DISCUSSION

 Plaintiffs' attack on the municipal ordinance contains five essential elements. First, plaintiffs claim that the Ordinance infringes upon their First and Fourteenth Amendment rights; they assert that they maintain legitimate activities during the curfew hours and the curfew precludes the continuation of these legitimate activities. From this position, plaintiffs claim that the statute is unconstitutionally overbroad. Next, plaintiffs assert that the Ordinance violates minors' fundamental rights, and in so doing, fails under the Fourteenth Amendment's strict scrutiny analysis. In their third argument, plaintiffs challenge the Ordinance under the Fourth Amendment. They claim that the legislation subjects minors and near-minors to unreasonable searches and seizures in contravention of the Constitution's protection. Fourth, plaintiffs who are parents of minors argue that the Ordinance transgresses their privacy rights as parents. Fifth and finally, plaintiffs challenge the Ordinance as being void for vagueness.

 Preliminarily, the court notes that plaintiffs challenge the Ordinance on its face. They neither assert nor submit evidence regarding an unlawful enforcement of the statute. In fact, plaintiffs agree that the court should look past the enforcement efforts and evaluate the Ordinance alone. Accordingly, the court reviews the statute to determine whether, on its face, it abrogates individual rights as plaintiffs' claim.

 I. Procedural Due Process

 A. The Vagueness Doctrine

 The constitutional guarantee of due process embodied in the Fourteenth Amendment requires the legislature to define laws with "sufficient definiteness that ordinary people can understand what conduct is prohibited." Kolender v. Lawson, 461 U.S. 352, 357, 75 L. Ed. 2d 903, 103 S. Ct. 1855 (1983). This guarantee provides the public with an understanding of what conduct violates the law and inhibits the police from engaging in arbitrary and discriminatory enforcement. Id.; see Grayned v. City of Rockford, 408 U.S. 104, 108-09, 33 L. Ed. 2d 222, 92 S. Ct. 2294 (1972). Challenging the Ordinance under the vagueness doctrine, plaintiffs argue that the section 58.01 requires persons of ordinary intelligence to guess at its meaning. The court disagrees.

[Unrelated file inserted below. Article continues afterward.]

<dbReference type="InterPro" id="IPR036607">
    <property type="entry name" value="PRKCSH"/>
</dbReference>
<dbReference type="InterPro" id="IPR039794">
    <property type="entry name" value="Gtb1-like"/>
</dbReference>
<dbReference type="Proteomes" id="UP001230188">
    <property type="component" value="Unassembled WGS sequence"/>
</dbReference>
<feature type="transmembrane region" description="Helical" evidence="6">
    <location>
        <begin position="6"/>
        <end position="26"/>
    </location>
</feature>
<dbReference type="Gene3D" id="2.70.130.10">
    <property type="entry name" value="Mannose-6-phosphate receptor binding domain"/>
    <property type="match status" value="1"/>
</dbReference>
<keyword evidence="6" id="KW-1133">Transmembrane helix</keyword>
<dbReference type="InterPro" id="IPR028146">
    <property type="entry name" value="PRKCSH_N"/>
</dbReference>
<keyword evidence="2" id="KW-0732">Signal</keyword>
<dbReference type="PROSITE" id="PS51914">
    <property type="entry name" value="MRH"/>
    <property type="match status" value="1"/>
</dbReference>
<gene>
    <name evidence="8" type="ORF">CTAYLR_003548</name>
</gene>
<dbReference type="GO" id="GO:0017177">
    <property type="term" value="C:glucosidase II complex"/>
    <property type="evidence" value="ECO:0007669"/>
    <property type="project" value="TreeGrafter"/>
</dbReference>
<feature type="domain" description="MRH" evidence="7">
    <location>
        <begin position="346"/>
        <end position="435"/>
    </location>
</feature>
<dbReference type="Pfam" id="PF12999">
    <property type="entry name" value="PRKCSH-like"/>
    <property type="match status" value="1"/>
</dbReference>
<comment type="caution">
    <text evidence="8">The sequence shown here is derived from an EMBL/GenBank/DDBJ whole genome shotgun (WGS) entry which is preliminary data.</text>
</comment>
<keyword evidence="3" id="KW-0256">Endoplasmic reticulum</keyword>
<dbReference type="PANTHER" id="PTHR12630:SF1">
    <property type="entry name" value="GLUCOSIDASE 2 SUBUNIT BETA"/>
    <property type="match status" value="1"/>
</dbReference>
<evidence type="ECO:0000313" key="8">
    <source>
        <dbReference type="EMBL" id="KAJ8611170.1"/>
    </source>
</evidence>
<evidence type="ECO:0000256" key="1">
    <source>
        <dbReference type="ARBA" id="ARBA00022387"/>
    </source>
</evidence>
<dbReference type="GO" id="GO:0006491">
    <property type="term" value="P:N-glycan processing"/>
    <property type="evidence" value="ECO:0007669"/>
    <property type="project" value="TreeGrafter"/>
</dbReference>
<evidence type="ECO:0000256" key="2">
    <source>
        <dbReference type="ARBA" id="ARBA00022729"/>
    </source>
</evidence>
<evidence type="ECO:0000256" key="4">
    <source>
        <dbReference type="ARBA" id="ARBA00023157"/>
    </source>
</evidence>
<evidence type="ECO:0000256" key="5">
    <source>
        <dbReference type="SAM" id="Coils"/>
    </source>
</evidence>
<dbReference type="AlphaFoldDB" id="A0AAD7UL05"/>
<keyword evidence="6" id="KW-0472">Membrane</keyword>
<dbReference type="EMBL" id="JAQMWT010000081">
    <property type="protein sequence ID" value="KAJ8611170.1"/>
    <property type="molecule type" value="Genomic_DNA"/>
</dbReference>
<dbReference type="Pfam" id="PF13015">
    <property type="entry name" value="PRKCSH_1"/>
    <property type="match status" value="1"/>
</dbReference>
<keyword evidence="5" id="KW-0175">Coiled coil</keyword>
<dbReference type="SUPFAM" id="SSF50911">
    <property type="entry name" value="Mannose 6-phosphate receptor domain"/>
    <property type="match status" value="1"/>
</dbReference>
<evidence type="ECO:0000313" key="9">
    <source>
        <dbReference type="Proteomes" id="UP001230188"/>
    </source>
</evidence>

The thrust of plaintiffs' attack on the statute's language concerns the terms "loiter, idle, wander, stroll, or play." They rely on Papachristou v. City of Jacksonville, 405 U.S. 156, 31 L. Ed. 2d 110, 92 S. Ct. 839 (1972) in support of that position. In Papachristou, the Supreme Court struck down on vagueness grounds an ordinance that made it illegal to be a vagrant. Id., 405 U.S. at 156-157, & n 1. Vagrants were defined as, inter alia, "common night walkers . . . [and] persons wandering or strolling around from place to place without any lawful purpose or object." Id., 405 U.S. at 157 & n. 1, 163. The Supreme Court found that this part of the Florida ordinance cast an overly broad net in order "to increase the arsenal of the police." Id., 405 U.S. at 165.

 Section 58.01 differs greatly from the ordinance at issue in Papachristou. *fn1" First, section 58.01 is not an anti-vagrancy statute; it is a curfew for children. The Florida statute was used as a police tool to determine which people could walk outside at night and which individuals could not. Papachristou, 405 U.S. at 165-169. In contrast, the San Diego ordinance aims at keeping all unsupervised minors, and only unsupervised minors, from hanging out aimlessly in public after 10:00 p.m. The City Council employed terms with sufficient clarity in section 58.01 to achieve that goal. To "loiter, idle, wander, stroll, or play" in a public area requires a degree of aimlessness. Under section 58.01, walking to the store to make a purchase or walking to one's car to drive home do not constitute illegal actions. The Ordinance makes illegal the recreational activities of strolling, wandering, idling, playing and loitering.

 The court rejects plaintiffs' assertions that the exceptions contained in Section 58.01 broaden the meanings of "loiter, idle, wander, stroll, [and] play." The emergency errand, employment, and school activity exceptions constitute three specific statutory defenses; they illustrate the narrow focus of the curfew's prohibitions. Those exceptions, however, do not expand the meaning of "loiter, idle, wander, stroll, [and] play." Because the ordinance is "readily susceptible" to the construction set forth above, it is this court's duty to uphold the statute. See Virginia v. American Booksellers Ass'n, 484 U.S. 383, 397, 98 L. Ed. 2d 782, 108 S. Ct. 636 (1988). The court need not rewrite the Ordinance "to conform it to constitutional requirements." Id.

 In fact, the Supreme Court's decision in Kolendar reflects the propriety of words such as "loiter" and "wander." Kolendar, 461 U.S. at 353-54. In Kolendar, the Court struck down a statute that defined a misdemeanor as follows:

 
Every person . . . who loiters or wanders upon the streets or from place to place without apparent reason or business and who refuses to identify himself and to account for his presence when requested by any peace officer so to do, if the surrounding circumstances are such as to indicate to a reasonable person ...